I know they have more questions, but I also know that we are running out of time and the folks in Maine have some questions for our experts.

So, Marie, who's next?

Marie Roda: Yes, we do. We have -- who would like to ask a question of our experts in Washington?

Phil Roberts: Mr. Kerlikowske, I'm Phil Roberts and I'm the Police Chief here in Camden.

We talked about some of the activities that can be done by the public to help in prevention but I'm wondering if you have some ideas about what law enforcement can do?

Director Kerlikowske: You know I think that's a great question, and after a long time in this business I know that my former colleagues now like you, understand that preventing crime is a real hallmark of a good police department, and preventing young people from going down the path of either drug abuse and abuse of alcohol, et cetera, is just critically important.

Local police officers are part of their communities.

They live in the neighborhoods, they coach, they volunteer, they do an awful lot. But, I also think besides all of the work that you do being a partner in the prevention programs and the Communities That Care.

The quick story I will tell you is that last week we announced our Methamphetamine Media Campaign in St. Louis.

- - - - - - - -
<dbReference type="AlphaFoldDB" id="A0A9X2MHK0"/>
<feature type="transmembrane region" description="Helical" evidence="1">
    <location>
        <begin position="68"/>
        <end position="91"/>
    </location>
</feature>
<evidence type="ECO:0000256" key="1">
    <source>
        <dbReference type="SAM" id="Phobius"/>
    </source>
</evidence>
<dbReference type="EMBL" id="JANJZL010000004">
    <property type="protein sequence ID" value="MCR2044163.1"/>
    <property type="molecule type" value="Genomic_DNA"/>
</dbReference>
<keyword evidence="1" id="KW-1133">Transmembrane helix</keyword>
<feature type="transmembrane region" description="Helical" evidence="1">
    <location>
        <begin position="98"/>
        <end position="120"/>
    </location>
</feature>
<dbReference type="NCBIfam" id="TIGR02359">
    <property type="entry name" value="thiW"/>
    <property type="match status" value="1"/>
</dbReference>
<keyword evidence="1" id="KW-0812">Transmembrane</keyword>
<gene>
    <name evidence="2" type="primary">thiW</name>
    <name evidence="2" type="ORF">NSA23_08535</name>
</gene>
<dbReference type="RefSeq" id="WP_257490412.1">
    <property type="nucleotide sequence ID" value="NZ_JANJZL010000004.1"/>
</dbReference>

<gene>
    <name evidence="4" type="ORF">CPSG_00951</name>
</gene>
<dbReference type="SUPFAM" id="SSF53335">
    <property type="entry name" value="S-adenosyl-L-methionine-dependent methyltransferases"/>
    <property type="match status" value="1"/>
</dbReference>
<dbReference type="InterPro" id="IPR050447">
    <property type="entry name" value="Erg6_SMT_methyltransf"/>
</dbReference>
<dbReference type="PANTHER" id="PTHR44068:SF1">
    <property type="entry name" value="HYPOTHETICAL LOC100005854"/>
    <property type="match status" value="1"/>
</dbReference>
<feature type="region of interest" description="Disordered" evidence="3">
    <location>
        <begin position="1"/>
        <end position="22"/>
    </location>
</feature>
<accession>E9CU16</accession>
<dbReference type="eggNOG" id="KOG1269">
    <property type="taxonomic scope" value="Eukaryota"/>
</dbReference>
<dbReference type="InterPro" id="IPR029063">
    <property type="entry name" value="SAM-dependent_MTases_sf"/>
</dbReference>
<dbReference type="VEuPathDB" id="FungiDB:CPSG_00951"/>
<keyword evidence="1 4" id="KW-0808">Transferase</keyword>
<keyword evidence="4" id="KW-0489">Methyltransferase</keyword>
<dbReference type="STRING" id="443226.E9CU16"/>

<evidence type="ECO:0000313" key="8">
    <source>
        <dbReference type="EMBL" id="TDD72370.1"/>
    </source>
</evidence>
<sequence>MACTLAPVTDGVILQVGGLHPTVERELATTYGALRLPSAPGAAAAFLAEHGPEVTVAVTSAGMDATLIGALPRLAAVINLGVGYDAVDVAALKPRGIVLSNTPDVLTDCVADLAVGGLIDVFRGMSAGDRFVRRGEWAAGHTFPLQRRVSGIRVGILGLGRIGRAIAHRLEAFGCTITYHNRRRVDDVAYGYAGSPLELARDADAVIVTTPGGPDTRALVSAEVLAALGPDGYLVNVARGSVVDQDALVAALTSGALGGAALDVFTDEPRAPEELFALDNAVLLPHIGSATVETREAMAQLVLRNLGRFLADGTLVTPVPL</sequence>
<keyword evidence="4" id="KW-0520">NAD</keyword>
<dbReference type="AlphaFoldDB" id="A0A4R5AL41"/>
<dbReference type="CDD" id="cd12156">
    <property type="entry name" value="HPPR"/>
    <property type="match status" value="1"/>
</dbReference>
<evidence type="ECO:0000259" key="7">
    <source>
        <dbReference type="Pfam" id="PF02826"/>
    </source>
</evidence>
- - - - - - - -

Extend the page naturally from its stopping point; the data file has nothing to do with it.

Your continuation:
We had a young man with us that's been in recovery for over five years, and he lost everything. He lost his children, when his mother was dying of cancer he wasn't able to see her.

All because he was addicted to Methamphetamine.

He made one telling statement at the press conference and he said when I was on my way to being -- to going to see his mother he said he was stopped by the police and arrested and he said that officer changed my life.

He said that the way he treated me with compassion and dignity helped me after a long downward plane for me to get the help that I needed.

Well, now he is a drug abuse counselor and he has been clean and sober for five years. It was most impressive and I hope everybody recognizes the law enforcement component and prevention. Thanks.

Carol Krause: That's a great story.

Any more questions for our experts?

Marie Roda: I think we have a young person here who would like to ask a question.

Isaiah: Hi. I'm Isaiah from Hope Elementary School, and I was wondering can science really be used to help prevent kids from using drugs and alcohol?